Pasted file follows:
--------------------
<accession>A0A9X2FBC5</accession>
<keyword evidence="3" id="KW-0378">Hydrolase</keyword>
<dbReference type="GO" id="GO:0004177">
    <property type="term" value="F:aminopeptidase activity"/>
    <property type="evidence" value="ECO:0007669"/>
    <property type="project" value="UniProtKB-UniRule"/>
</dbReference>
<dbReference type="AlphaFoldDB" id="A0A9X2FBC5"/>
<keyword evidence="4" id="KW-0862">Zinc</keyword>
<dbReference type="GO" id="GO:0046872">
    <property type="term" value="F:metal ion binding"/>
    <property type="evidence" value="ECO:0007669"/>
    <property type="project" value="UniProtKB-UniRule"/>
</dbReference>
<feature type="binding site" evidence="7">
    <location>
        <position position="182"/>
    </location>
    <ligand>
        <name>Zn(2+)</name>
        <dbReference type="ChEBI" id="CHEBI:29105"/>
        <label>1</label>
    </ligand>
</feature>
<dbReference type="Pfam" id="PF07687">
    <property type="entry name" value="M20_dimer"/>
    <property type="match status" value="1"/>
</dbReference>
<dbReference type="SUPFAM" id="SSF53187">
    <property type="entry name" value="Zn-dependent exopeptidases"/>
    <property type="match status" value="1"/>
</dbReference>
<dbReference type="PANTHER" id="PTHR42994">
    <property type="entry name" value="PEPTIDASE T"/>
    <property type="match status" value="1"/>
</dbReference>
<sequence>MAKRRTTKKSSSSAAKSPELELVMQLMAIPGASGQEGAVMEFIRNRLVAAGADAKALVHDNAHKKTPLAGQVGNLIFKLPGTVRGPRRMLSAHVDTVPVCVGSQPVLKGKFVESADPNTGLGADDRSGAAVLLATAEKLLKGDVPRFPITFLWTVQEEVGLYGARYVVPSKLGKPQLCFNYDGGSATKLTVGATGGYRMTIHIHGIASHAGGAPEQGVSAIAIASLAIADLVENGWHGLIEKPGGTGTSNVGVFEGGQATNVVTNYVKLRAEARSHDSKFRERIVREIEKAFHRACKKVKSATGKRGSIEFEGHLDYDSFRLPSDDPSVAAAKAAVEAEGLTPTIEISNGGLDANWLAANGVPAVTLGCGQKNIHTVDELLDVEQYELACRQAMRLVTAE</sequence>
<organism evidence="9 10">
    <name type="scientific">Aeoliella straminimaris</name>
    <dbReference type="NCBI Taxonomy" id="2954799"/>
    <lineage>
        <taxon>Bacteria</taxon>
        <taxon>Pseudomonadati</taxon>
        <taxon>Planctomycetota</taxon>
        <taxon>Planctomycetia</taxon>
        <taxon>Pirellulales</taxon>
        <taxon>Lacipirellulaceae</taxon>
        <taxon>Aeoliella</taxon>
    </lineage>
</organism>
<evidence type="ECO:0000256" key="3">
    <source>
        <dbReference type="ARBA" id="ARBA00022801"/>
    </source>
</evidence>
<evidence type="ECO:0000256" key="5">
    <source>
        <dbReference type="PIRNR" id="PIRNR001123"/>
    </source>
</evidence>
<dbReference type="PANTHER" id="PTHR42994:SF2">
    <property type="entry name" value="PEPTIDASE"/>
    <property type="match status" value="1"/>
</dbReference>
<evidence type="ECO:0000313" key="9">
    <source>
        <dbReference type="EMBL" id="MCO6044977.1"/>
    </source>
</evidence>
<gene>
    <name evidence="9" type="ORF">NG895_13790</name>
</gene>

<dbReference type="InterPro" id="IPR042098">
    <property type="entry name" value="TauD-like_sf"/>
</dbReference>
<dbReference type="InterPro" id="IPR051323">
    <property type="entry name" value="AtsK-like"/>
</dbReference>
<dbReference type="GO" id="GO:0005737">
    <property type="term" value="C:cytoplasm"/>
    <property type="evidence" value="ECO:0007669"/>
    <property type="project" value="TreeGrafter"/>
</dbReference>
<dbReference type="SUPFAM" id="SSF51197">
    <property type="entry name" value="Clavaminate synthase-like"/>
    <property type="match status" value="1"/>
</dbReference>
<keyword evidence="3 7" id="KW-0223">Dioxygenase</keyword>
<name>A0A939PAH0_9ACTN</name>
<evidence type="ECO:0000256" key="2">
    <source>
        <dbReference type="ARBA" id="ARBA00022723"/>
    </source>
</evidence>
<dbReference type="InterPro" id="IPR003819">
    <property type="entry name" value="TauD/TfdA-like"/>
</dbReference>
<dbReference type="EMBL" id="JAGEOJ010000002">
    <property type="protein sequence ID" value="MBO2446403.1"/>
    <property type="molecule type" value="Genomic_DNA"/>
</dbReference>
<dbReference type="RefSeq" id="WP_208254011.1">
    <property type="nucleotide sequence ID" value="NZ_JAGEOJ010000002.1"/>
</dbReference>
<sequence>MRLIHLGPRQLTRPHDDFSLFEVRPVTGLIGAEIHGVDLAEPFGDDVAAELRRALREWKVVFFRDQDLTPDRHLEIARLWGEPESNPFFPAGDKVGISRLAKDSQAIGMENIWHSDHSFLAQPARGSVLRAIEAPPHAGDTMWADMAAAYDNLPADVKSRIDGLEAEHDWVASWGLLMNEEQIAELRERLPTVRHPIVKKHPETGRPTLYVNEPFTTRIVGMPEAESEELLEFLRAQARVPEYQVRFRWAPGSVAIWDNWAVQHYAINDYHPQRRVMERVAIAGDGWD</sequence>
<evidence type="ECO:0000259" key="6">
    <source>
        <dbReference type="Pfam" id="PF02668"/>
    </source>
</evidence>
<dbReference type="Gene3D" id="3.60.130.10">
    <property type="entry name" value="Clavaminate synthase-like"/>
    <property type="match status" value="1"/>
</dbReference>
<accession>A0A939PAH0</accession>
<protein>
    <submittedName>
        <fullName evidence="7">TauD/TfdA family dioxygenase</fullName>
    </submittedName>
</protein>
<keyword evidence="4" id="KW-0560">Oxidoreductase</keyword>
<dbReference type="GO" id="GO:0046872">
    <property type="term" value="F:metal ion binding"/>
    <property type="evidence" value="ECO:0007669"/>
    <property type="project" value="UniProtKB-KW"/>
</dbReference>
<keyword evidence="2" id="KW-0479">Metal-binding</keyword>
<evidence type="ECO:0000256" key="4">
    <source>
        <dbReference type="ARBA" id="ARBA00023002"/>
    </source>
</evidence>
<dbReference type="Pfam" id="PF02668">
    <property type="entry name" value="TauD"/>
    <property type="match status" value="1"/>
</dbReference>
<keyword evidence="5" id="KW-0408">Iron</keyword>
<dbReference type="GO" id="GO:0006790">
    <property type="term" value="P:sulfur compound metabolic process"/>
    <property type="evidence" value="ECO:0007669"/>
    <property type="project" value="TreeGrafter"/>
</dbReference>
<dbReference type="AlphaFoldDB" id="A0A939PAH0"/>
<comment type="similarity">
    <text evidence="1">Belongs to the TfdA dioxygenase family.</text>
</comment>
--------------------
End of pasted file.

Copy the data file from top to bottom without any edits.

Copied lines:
<accession>A0A9X2FBC5</accession>
<keyword evidence="3" id="KW-0378">Hydrolase</keyword>
<dbReference type="GO" id="GO:0004177">
    <property type="term" value="F:aminopeptidase activity"/>
    <property type="evidence" value="ECO:0007669"/>
    <property type="project" value="UniProtKB-UniRule"/>
</dbReference>
<dbReference type="AlphaFoldDB" id="A0A9X2FBC5"/>
<keyword evidence="4" id="KW-0862">Zinc</keyword>
<dbReference type="GO" id="GO:0046872">
    <property type="term" value="F:metal ion binding"/>
    <property type="evidence" value="ECO:0007669"/>
    <property type="project" value="UniProtKB-UniRule"/>
</dbReference>
<feature type="binding site" evidence="7">
    <location>
        <position position="182"/>
    </location>
    <ligand>
        <name>Zn(2+)</name>
        <dbReference type="ChEBI" id="CHEBI:29105"/>
        <label>1</label>
    </ligand>
</feature>
<dbReference type="Pfam" id="PF07687">
    <property type="entry name" value="M20_dimer"/>
    <property type="match status" value="1"/>
</dbReference>
<dbReference type="SUPFAM" id="SSF53187">
    <property type="entry name" value="Zn-dependent exopeptidases"/>
    <property type="match status" value="1"/>
</dbReference>
<dbReference type="PANTHER" id="PTHR42994">
    <property type="entry name" value="PEPTIDASE T"/>
    <property type="match status" value="1"/>
</dbReference>
<sequence>MAKRRTTKKSSSSAAKSPELELVMQLMAIPGASGQEGAVMEFIRNRLVAAGADAKALVHDNAHKKTPLAGQVGNLIFKLPGTVRGPRRMLSAHVDTVPVCVGSQPVLKGKFVESADPNTGLGADDRSGAAVLLATAEKLLKGDVPRFPITFLWTVQEEVGLYGARYVVPSKLGKPQLCFNYDGGSATKLTVGATGGYRMTIHIHGIASHAGGAPEQGVSAIAIASLAIADLVENGWHGLIEKPGGTGTSNVGVFEGGQATNVVTNYVKLRAEARSHDSKFRERIVREIEKAFHRACKKVKSATGKRGSIEFEGHLDYDSFRLPSDDPSVAAAKAAVEAEGLTPTIEISNGGLDANWLAANGVPAVTLGCGQKNIHTVDELLDVEQYELACRQAMRLVTAE</sequence>
<organism evidence="9 10">
    <name type="scientific">Aeoliella straminimaris</name>
    <dbReference type="NCBI Taxonomy" id="2954799"/>
    <lineage>
        <taxon>Bacteria</taxon>
        <taxon>Pseudomonadati</taxon>
        <taxon>Planctomycetota</taxon>
        <taxon>Planctomycetia</taxon>
        <taxon>Pirellulales</taxon>
        <taxon>Lacipirellulaceae</taxon>
        <taxon>Aeoliella</taxon>
    </lineage>
</organism>
<evidence type="ECO:0000256" key="3">
    <source>
        <dbReference type="ARBA" id="ARBA00022801"/>
    </source>
</evidence>
<evidence type="ECO:0000256" key="5">
    <source>
        <dbReference type="PIRNR" id="PIRNR001123"/>
    </source>
</evidence>
<dbReference type="PANTHER" id="PTHR42994:SF2">
    <property type="entry name" value="PEPTIDASE"/>
    <property type="match status" value="1"/>
</dbReference>
<evidence type="ECO:0000313" key="9">
    <source>
        <dbReference type="EMBL" id="MCO6044977.1"/>
    </source>
</evidence>
<gene>
    <name evidence="9" type="ORF">NG895_13790</name>
</gene>

<dbReference type="InterPro" id="IPR042098">
    <property type="entry name" value="TauD-like_sf"/>
</dbReference>
<dbReference type="InterPro" id="IPR051323">
    <property type="entry name" value="AtsK-like"/>
</dbReference>
<dbReference type="GO" id="GO:0005737">
    <property type="term" value="C:cytoplasm"/>
    <property type="evidence" value="ECO:0007669"/>
    <property type="project" value="TreeGrafter"/>
</dbReference>
<dbReference type="SUPFAM" id="SSF51197">
    <property type="entry name" value="Clavaminate synthase-like"/>
    <property type="match status" value="1"/>
</dbReference>
<keyword evidence="3 7" id="KW-0223">Dioxygenase</keyword>
<name>A0A939PAH0_9ACTN</name>
<evidence type="ECO:0000256" key="2">
    <source>
        <dbReference type="ARBA" id="ARBA00022723"/>
    </source>
</evidence>
<dbReference type="InterPro" id="IPR003819">
    <property type="entry name" value="TauD/TfdA-like"/>
</dbReference>
<dbReference type="EMBL" id="JAGEOJ010000002">
    <property type="protein sequence ID" value="MBO2446403.1"/>
    <property type="molecule type" value="Genomic_DNA"/>
</dbReference>
<dbReference type="RefSeq" id="WP_208254011.1">
    <property type="nucleotide sequence ID" value="NZ_JAGEOJ010000002.1"/>
</dbReference>
<sequence>MRLIHLGPRQLTRPHDDFSLFEVRPVTGLIGAEIHGVDLAEPFGDDVAAELRRALREWKVVFFRDQDLTPDRHLEIARLWGEPESNPFFPAGDKVGISRLAKDSQAIGMENIWHSDHSFLAQPARGSVLRAIEAPPHAGDTMWADMAAAYDNLPADVKSRIDGLEAEHDWVASWGLLMNEEQIAELRERLPTVRHPIVKKHPETGRPTLYVNEPFTTRIVGMPEAESEELLEFLRAQARVPEYQVRFRWAPGSVAIWDNWAVQHYAINDYHPQRRVMERVAIAGDGWD</sequence>
<evidence type="ECO:0000259" key="6">
    <source>
        <dbReference type="Pfam" id="PF02668"/>
    </source>
</evidence>
<dbReference type="Gene3D" id="3.60.130.10">
    <property type="entry name" value="Clavaminate synthase-like"/>
    <property type="match status" value="1"/>
</dbReference>
<accession>A0A939PAH0</accession>
<protein>
    <submittedName>
        <fullName evidence="7">TauD/TfdA family dioxygenase</fullName>
    </submittedName>
</protein>
<keyword evidence="4" id="KW-0560">Oxidoreductase</keyword>
<dbReference type="GO" id="GO:0046872">
    <property type="term" value="F:metal ion binding"/>
    <property type="evidence" value="ECO:0007669"/>
    <property type="project" value="UniProtKB-KW"/>
</dbReference>
<keyword evidence="2" id="KW-0479">Metal-binding</keyword>
<evidence type="ECO:0000256" key="4">
    <source>
        <dbReference type="ARBA" id="ARBA00023002"/>
    </source>
</evidence>
<dbReference type="Pfam" id="PF02668">
    <property type="entry name" value="TauD"/>
    <property type="match status" value="1"/>
</dbReference>
<keyword evidence="5" id="KW-0408">Iron</keyword>
<dbReference type="GO" id="GO:0006790">
    <property type="term" value="P:sulfur compound metabolic process"/>
    <property type="evidence" value="ECO:0007669"/>
    <property type="project" value="TreeGrafter"/>
</dbReference>
<dbReference type="AlphaFoldDB" id="A0A939PAH0"/>
<comment type="similarity">
    <text evidence="1">Belongs to the TfdA dioxygenase family.</text>
</comment>